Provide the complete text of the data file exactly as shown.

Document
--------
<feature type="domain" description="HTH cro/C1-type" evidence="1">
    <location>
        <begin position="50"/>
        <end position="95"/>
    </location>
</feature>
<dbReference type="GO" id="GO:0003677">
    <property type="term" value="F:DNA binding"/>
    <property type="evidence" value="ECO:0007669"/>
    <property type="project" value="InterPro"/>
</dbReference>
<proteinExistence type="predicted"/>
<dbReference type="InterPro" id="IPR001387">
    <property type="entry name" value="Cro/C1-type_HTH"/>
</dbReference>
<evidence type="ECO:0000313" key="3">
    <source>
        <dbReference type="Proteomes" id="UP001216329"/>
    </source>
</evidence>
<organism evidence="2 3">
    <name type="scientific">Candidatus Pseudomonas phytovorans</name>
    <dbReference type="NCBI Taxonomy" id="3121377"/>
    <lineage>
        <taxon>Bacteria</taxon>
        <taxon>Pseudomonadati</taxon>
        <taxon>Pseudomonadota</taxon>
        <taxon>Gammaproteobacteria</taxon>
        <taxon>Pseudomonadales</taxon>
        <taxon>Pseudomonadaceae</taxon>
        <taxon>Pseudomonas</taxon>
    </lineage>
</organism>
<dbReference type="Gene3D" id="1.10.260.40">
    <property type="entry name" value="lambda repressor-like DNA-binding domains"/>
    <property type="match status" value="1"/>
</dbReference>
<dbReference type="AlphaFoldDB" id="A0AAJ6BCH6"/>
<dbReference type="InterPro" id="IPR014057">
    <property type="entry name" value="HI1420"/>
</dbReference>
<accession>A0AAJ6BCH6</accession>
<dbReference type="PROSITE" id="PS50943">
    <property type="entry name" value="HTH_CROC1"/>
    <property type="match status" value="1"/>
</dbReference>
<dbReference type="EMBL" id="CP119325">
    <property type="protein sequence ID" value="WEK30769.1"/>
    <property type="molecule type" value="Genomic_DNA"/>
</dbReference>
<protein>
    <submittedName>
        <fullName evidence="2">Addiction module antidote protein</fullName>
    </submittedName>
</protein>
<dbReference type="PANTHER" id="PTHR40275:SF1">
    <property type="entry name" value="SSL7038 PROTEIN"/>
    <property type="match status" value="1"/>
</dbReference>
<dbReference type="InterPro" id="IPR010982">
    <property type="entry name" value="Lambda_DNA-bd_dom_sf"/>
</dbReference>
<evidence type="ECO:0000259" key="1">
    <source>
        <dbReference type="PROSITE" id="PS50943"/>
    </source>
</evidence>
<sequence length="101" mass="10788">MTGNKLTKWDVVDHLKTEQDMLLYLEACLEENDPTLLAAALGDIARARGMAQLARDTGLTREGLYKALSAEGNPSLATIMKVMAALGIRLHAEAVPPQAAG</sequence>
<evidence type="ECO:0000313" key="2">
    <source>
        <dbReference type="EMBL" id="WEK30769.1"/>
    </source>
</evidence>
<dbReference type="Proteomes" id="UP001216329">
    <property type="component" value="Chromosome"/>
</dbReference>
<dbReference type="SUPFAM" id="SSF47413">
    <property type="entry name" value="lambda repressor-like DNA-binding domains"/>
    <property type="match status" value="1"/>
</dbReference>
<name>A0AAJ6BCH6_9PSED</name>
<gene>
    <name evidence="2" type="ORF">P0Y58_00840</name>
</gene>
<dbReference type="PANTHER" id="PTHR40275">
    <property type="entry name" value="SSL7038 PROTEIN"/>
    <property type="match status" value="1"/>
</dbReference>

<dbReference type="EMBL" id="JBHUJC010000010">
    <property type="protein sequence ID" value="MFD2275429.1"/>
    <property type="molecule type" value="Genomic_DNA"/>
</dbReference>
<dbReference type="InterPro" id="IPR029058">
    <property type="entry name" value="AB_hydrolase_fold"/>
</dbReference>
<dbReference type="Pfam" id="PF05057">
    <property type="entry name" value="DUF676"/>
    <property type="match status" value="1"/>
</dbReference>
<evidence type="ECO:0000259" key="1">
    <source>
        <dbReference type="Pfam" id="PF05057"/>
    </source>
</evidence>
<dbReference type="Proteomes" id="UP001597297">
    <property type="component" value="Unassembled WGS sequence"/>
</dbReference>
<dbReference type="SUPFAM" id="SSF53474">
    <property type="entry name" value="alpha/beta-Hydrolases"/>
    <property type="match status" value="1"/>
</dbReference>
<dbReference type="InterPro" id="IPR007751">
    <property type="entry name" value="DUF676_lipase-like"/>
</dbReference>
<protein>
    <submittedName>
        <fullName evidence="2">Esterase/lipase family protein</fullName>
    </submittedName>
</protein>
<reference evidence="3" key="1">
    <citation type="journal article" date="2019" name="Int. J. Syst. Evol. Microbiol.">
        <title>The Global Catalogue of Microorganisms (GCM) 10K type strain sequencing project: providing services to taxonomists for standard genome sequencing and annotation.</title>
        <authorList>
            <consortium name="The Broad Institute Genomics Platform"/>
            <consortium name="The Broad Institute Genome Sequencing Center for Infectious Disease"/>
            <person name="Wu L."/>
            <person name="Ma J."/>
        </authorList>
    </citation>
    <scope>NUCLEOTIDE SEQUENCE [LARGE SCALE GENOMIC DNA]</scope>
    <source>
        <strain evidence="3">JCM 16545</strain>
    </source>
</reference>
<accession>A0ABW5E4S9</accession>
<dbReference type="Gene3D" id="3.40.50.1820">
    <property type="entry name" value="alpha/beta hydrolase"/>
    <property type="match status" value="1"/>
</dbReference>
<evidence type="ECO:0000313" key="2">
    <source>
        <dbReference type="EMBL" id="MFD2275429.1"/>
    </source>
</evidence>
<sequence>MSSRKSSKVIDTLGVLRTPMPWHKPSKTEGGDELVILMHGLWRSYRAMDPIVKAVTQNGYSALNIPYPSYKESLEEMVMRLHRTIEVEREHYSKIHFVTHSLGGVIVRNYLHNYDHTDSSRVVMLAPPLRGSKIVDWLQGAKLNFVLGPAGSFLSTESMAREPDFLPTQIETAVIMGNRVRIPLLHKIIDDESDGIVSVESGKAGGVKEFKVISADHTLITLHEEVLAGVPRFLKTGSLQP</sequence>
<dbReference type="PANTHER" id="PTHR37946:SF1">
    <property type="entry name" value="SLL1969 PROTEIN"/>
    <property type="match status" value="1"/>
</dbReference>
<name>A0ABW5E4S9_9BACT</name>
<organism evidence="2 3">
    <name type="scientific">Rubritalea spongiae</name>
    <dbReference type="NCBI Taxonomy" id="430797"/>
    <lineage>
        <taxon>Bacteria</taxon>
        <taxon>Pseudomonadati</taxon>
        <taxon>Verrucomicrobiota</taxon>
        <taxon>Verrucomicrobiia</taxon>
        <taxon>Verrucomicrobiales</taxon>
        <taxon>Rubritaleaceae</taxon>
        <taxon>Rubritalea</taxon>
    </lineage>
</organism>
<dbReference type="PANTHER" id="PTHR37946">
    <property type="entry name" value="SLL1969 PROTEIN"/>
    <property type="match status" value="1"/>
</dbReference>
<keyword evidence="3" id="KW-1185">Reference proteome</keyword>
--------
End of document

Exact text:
<feature type="domain" description="HTH cro/C1-type" evidence="1">
    <location>
        <begin position="50"/>
        <end position="95"/>
    </location>
</feature>
<dbReference type="GO" id="GO:0003677">
    <property type="term" value="F:DNA binding"/>
    <property type="evidence" value="ECO:0007669"/>
    <property type="project" value="InterPro"/>
</dbReference>
<proteinExistence type="predicted"/>
<dbReference type="InterPro" id="IPR001387">
    <property type="entry name" value="Cro/C1-type_HTH"/>
</dbReference>
<evidence type="ECO:0000313" key="3">
    <source>
        <dbReference type="Proteomes" id="UP001216329"/>
    </source>
</evidence>
<organism evidence="2 3">
    <name type="scientific">Candidatus Pseudomonas phytovorans</name>
    <dbReference type="NCBI Taxonomy" id="3121377"/>
    <lineage>
        <taxon>Bacteria</taxon>
        <taxon>Pseudomonadati</taxon>
        <taxon>Pseudomonadota</taxon>
        <taxon>Gammaproteobacteria</taxon>
        <taxon>Pseudomonadales</taxon>
        <taxon>Pseudomonadaceae</taxon>
        <taxon>Pseudomonas</taxon>
    </lineage>
</organism>
<dbReference type="Gene3D" id="1.10.260.40">
    <property type="entry name" value="lambda repressor-like DNA-binding domains"/>
    <property type="match status" value="1"/>
</dbReference>
<dbReference type="AlphaFoldDB" id="A0AAJ6BCH6"/>
<dbReference type="InterPro" id="IPR014057">
    <property type="entry name" value="HI1420"/>
</dbReference>
<accession>A0AAJ6BCH6</accession>
<dbReference type="PROSITE" id="PS50943">
    <property type="entry name" value="HTH_CROC1"/>
    <property type="match status" value="1"/>
</dbReference>
<dbReference type="EMBL" id="CP119325">
    <property type="protein sequence ID" value="WEK30769.1"/>
    <property type="molecule type" value="Genomic_DNA"/>
</dbReference>
<protein>
    <submittedName>
        <fullName evidence="2">Addiction module antidote protein</fullName>
    </submittedName>
</protein>
<dbReference type="PANTHER" id="PTHR40275:SF1">
    <property type="entry name" value="SSL7038 PROTEIN"/>
    <property type="match status" value="1"/>
</dbReference>
<dbReference type="InterPro" id="IPR010982">
    <property type="entry name" value="Lambda_DNA-bd_dom_sf"/>
</dbReference>
<evidence type="ECO:0000259" key="1">
    <source>
        <dbReference type="PROSITE" id="PS50943"/>
    </source>
</evidence>
<sequence length="101" mass="10788">MTGNKLTKWDVVDHLKTEQDMLLYLEACLEENDPTLLAAALGDIARARGMAQLARDTGLTREGLYKALSAEGNPSLATIMKVMAALGIRLHAEAVPPQAAG</sequence>
<evidence type="ECO:0000313" key="2">
    <source>
        <dbReference type="EMBL" id="WEK30769.1"/>
    </source>
</evidence>
<dbReference type="Proteomes" id="UP001216329">
    <property type="component" value="Chromosome"/>
</dbReference>
<dbReference type="SUPFAM" id="SSF47413">
    <property type="entry name" value="lambda repressor-like DNA-binding domains"/>
    <property type="match status" value="1"/>
</dbReference>
<name>A0AAJ6BCH6_9PSED</name>
<gene>
    <name evidence="2" type="ORF">P0Y58_00840</name>
</gene>
<dbReference type="PANTHER" id="PTHR40275">
    <property type="entry name" value="SSL7038 PROTEIN"/>
    <property type="match status" value="1"/>
</dbReference>

<dbReference type="EMBL" id="JBHUJC010000010">
    <property type="protein sequence ID" value="MFD2275429.1"/>
    <property type="molecule type" value="Genomic_DNA"/>
</dbReference>
<dbReference type="InterPro" id="IPR029058">
    <property type="entry name" value="AB_hydrolase_fold"/>
</dbReference>
<dbReference type="Pfam" id="PF05057">
    <property type="entry name" value="DUF676"/>
    <property type="match status" value="1"/>
</dbReference>
<evidence type="ECO:0000259" key="1">
    <source>
        <dbReference type="Pfam" id="PF05057"/>
    </source>
</evidence>
<dbReference type="Proteomes" id="UP001597297">
    <property type="component" value="Unassembled WGS sequence"/>
</dbReference>
<dbReference type="SUPFAM" id="SSF53474">
    <property type="entry name" value="alpha/beta-Hydrolases"/>
    <property type="match status" value="1"/>
</dbReference>
<dbReference type="InterPro" id="IPR007751">
    <property type="entry name" value="DUF676_lipase-like"/>
</dbReference>
<protein>
    <submittedName>
        <fullName evidence="2">Esterase/lipase family protein</fullName>
    </submittedName>
</protein>
<reference evidence="3" key="1">
    <citation type="journal article" date="2019" name="Int. J. Syst. Evol. Microbiol.">
        <title>The Global Catalogue of Microorganisms (GCM) 10K type strain sequencing project: providing services to taxonomists for standard genome sequencing and annotation.</title>
        <authorList>
            <consortium name="The Broad Institute Genomics Platform"/>
            <consortium name="The Broad Institute Genome Sequencing Center for Infectious Disease"/>
            <person name="Wu L."/>
            <person name="Ma J."/>
        </authorList>
    </citation>
    <scope>NUCLEOTIDE SEQUENCE [LARGE SCALE GENOMIC DNA]</scope>
    <source>
        <strain evidence="3">JCM 16545</strain>
    </source>
</reference>
<accession>A0ABW5E4S9</accession>
<dbReference type="Gene3D" id="3.40.50.1820">
    <property type="entry name" value="alpha/beta hydrolase"/>
    <property type="match status" value="1"/>
</dbReference>
<evidence type="ECO:0000313" key="2">
    <source>
        <dbReference type="EMBL" id="MFD2275429.1"/>
    </source>
</evidence>
<sequence>MSSRKSSKVIDTLGVLRTPMPWHKPSKTEGGDELVILMHGLWRSYRAMDPIVKAVTQNGYSALNIPYPSYKESLEEMVMRLHRTIEVEREHYSKIHFVTHSLGGVIVRNYLHNYDHTDSSRVVMLAPPLRGSKIVDWLQGAKLNFVLGPAGSFLSTESMAREPDFLPTQIETAVIMGNRVRIPLLHKIIDDESDGIVSVESGKAGGVKEFKVISADHTLITLHEEVLAGVPRFLKTGSLQP</sequence>
<dbReference type="PANTHER" id="PTHR37946:SF1">
    <property type="entry name" value="SLL1969 PROTEIN"/>
    <property type="match status" value="1"/>
</dbReference>
<name>A0ABW5E4S9_9BACT</name>
<organism evidence="2 3">
    <name type="scientific">Rubritalea spongiae</name>
    <dbReference type="NCBI Taxonomy" id="430797"/>
    <lineage>
        <taxon>Bacteria</taxon>
        <taxon>Pseudomonadati</taxon>
        <taxon>Verrucomicrobiota</taxon>
        <taxon>Verrucomicrobiia</taxon>
        <taxon>Verrucomicrobiales</taxon>
        <taxon>Rubritaleaceae</taxon>
        <taxon>Rubritalea</taxon>
    </lineage>
</organism>
<dbReference type="PANTHER" id="PTHR37946">
    <property type="entry name" value="SLL1969 PROTEIN"/>
    <property type="match status" value="1"/>
</dbReference>
<keyword evidence="3" id="KW-1185">Reference proteome</keyword>